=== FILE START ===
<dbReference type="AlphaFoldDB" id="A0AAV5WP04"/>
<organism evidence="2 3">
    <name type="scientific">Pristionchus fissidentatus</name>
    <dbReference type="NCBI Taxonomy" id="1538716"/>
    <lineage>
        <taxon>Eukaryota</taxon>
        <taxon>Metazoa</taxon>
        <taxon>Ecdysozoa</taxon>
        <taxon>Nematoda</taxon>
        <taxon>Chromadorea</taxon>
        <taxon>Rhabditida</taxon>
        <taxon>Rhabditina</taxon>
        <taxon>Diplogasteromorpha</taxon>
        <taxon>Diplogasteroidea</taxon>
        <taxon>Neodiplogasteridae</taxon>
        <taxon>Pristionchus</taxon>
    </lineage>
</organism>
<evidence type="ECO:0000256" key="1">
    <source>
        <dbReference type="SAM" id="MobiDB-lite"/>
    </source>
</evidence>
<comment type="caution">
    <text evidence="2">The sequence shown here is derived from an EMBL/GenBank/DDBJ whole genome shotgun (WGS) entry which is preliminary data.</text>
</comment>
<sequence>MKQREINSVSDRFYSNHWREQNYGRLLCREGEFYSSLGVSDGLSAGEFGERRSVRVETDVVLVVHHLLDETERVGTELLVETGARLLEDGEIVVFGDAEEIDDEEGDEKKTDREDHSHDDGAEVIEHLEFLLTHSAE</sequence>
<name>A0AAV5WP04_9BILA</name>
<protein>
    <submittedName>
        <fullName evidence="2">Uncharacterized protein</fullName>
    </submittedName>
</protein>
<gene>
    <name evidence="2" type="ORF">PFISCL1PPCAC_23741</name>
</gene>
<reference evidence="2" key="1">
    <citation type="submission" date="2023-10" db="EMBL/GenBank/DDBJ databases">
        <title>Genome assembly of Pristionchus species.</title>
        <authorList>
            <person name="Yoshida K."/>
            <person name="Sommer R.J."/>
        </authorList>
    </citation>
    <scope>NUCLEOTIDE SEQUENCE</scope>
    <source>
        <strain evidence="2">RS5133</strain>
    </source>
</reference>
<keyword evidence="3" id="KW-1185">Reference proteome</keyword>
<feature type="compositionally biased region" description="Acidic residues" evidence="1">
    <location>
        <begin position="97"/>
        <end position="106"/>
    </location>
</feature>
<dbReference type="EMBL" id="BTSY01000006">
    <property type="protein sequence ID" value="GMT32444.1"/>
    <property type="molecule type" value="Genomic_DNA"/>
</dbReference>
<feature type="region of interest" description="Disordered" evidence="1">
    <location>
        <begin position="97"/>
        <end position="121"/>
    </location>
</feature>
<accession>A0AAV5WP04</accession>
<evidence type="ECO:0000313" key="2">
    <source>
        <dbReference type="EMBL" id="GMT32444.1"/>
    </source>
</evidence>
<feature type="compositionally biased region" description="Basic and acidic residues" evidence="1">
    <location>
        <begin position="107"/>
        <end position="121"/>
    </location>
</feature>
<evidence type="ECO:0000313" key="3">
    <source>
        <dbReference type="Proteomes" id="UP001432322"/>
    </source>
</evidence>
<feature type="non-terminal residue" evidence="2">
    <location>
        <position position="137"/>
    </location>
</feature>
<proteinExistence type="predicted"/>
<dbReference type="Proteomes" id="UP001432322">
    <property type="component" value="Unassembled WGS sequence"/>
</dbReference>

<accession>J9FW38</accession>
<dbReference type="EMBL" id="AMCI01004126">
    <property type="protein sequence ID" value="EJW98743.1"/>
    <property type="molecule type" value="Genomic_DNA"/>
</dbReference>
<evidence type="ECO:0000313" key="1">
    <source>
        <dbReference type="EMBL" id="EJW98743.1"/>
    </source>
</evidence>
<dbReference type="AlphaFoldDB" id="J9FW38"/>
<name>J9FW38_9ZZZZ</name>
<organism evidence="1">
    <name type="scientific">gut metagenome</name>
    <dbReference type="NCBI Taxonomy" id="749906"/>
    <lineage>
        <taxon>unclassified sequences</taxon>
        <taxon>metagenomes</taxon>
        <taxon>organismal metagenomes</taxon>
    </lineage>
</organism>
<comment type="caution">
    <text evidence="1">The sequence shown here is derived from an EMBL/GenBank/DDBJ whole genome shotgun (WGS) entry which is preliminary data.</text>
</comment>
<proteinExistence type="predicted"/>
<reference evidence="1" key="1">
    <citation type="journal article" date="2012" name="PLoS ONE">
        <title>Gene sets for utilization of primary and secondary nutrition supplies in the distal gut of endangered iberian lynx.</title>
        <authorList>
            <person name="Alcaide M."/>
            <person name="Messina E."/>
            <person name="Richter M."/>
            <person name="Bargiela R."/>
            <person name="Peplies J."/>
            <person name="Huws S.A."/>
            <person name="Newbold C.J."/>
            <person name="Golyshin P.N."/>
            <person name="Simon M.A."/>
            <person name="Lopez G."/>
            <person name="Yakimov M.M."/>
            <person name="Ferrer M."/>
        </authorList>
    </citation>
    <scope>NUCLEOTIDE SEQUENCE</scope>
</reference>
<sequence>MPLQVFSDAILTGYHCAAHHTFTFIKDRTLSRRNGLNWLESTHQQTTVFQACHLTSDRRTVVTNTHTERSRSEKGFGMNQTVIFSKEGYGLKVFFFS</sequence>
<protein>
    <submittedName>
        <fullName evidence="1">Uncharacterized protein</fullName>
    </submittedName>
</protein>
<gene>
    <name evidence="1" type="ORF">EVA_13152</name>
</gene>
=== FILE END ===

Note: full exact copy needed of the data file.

<dbReference type="AlphaFoldDB" id="A0AAV5WP04"/>
<organism evidence="2 3">
    <name type="scientific">Pristionchus fissidentatus</name>
    <dbReference type="NCBI Taxonomy" id="1538716"/>
    <lineage>
        <taxon>Eukaryota</taxon>
        <taxon>Metazoa</taxon>
        <taxon>Ecdysozoa</taxon>
        <taxon>Nematoda</taxon>
        <taxon>Chromadorea</taxon>
        <taxon>Rhabditida</taxon>
        <taxon>Rhabditina</taxon>
        <taxon>Diplogasteromorpha</taxon>
        <taxon>Diplogasteroidea</taxon>
        <taxon>Neodiplogasteridae</taxon>
        <taxon>Pristionchus</taxon>
    </lineage>
</organism>
<evidence type="ECO:0000256" key="1">
    <source>
        <dbReference type="SAM" id="MobiDB-lite"/>
    </source>
</evidence>
<comment type="caution">
    <text evidence="2">The sequence shown here is derived from an EMBL/GenBank/DDBJ whole genome shotgun (WGS) entry which is preliminary data.</text>
</comment>
<sequence>MKQREINSVSDRFYSNHWREQNYGRLLCREGEFYSSLGVSDGLSAGEFGERRSVRVETDVVLVVHHLLDETERVGTELLVETGARLLEDGEIVVFGDAEEIDDEEGDEKKTDREDHSHDDGAEVIEHLEFLLTHSAE</sequence>
<name>A0AAV5WP04_9BILA</name>
<protein>
    <submittedName>
        <fullName evidence="2">Uncharacterized protein</fullName>
    </submittedName>
</protein>
<gene>
    <name evidence="2" type="ORF">PFISCL1PPCAC_23741</name>
</gene>
<reference evidence="2" key="1">
    <citation type="submission" date="2023-10" db="EMBL/GenBank/DDBJ databases">
        <title>Genome assembly of Pristionchus species.</title>
        <authorList>
            <person name="Yoshida K."/>
            <person name="Sommer R.J."/>
        </authorList>
    </citation>
    <scope>NUCLEOTIDE SEQUENCE</scope>
    <source>
        <strain evidence="2">RS5133</strain>
    </source>
</reference>
<keyword evidence="3" id="KW-1185">Reference proteome</keyword>
<feature type="compositionally biased region" description="Acidic residues" evidence="1">
    <location>
        <begin position="97"/>
        <end position="106"/>
    </location>
</feature>
<dbReference type="EMBL" id="BTSY01000006">
    <property type="protein sequence ID" value="GMT32444.1"/>
    <property type="molecule type" value="Genomic_DNA"/>
</dbReference>
<feature type="region of interest" description="Disordered" evidence="1">
    <location>
        <begin position="97"/>
        <end position="121"/>
    </location>
</feature>
<accession>A0AAV5WP04</accession>
<evidence type="ECO:0000313" key="2">
    <source>
        <dbReference type="EMBL" id="GMT32444.1"/>
    </source>
</evidence>
<feature type="compositionally biased region" description="Basic and acidic residues" evidence="1">
    <location>
        <begin position="107"/>
        <end position="121"/>
    </location>
</feature>
<evidence type="ECO:0000313" key="3">
    <source>
        <dbReference type="Proteomes" id="UP001432322"/>
    </source>
</evidence>
<feature type="non-terminal residue" evidence="2">
    <location>
        <position position="137"/>
    </location>
</feature>
<proteinExistence type="predicted"/>
<dbReference type="Proteomes" id="UP001432322">
    <property type="component" value="Unassembled WGS sequence"/>
</dbReference>

<accession>J9FW38</accession>
<dbReference type="EMBL" id="AMCI01004126">
    <property type="protein sequence ID" value="EJW98743.1"/>
    <property type="molecule type" value="Genomic_DNA"/>
</dbReference>
<evidence type="ECO:0000313" key="1">
    <source>
        <dbReference type="EMBL" id="EJW98743.1"/>
    </source>
</evidence>
<dbReference type="AlphaFoldDB" id="J9FW38"/>
<name>J9FW38_9ZZZZ</name>
<organism evidence="1">
    <name type="scientific">gut metagenome</name>
    <dbReference type="NCBI Taxonomy" id="749906"/>
    <lineage>
        <taxon>unclassified sequences</taxon>
        <taxon>metagenomes</taxon>
        <taxon>organismal metagenomes</taxon>
    </lineage>
</organism>
<comment type="caution">
    <text evidence="1">The sequence shown here is derived from an EMBL/GenBank/DDBJ whole genome shotgun (WGS) entry which is preliminary data.</text>
</comment>
<proteinExistence type="predicted"/>
<reference evidence="1" key="1">
    <citation type="journal article" date="2012" name="PLoS ONE">
        <title>Gene sets for utilization of primary and secondary nutrition supplies in the distal gut of endangered iberian lynx.</title>
        <authorList>
            <person name="Alcaide M."/>
            <person name="Messina E."/>
            <person name="Richter M."/>
            <person name="Bargiela R."/>
            <person name="Peplies J."/>
            <person name="Huws S.A."/>
            <person name="Newbold C.J."/>
            <person name="Golyshin P.N."/>
            <person name="Simon M.A."/>
            <person name="Lopez G."/>
            <person name="Yakimov M.M."/>
            <person name="Ferrer M."/>
        </authorList>
    </citation>
    <scope>NUCLEOTIDE SEQUENCE</scope>
</reference>
<sequence>MPLQVFSDAILTGYHCAAHHTFTFIKDRTLSRRNGLNWLESTHQQTTVFQACHLTSDRRTVVTNTHTERSRSEKGFGMNQTVIFSKEGYGLKVFFFS</sequence>
<protein>
    <submittedName>
        <fullName evidence="1">Uncharacterized protein</fullName>
    </submittedName>
</protein>
<gene>
    <name evidence="1" type="ORF">EVA_13152</name>
</gene>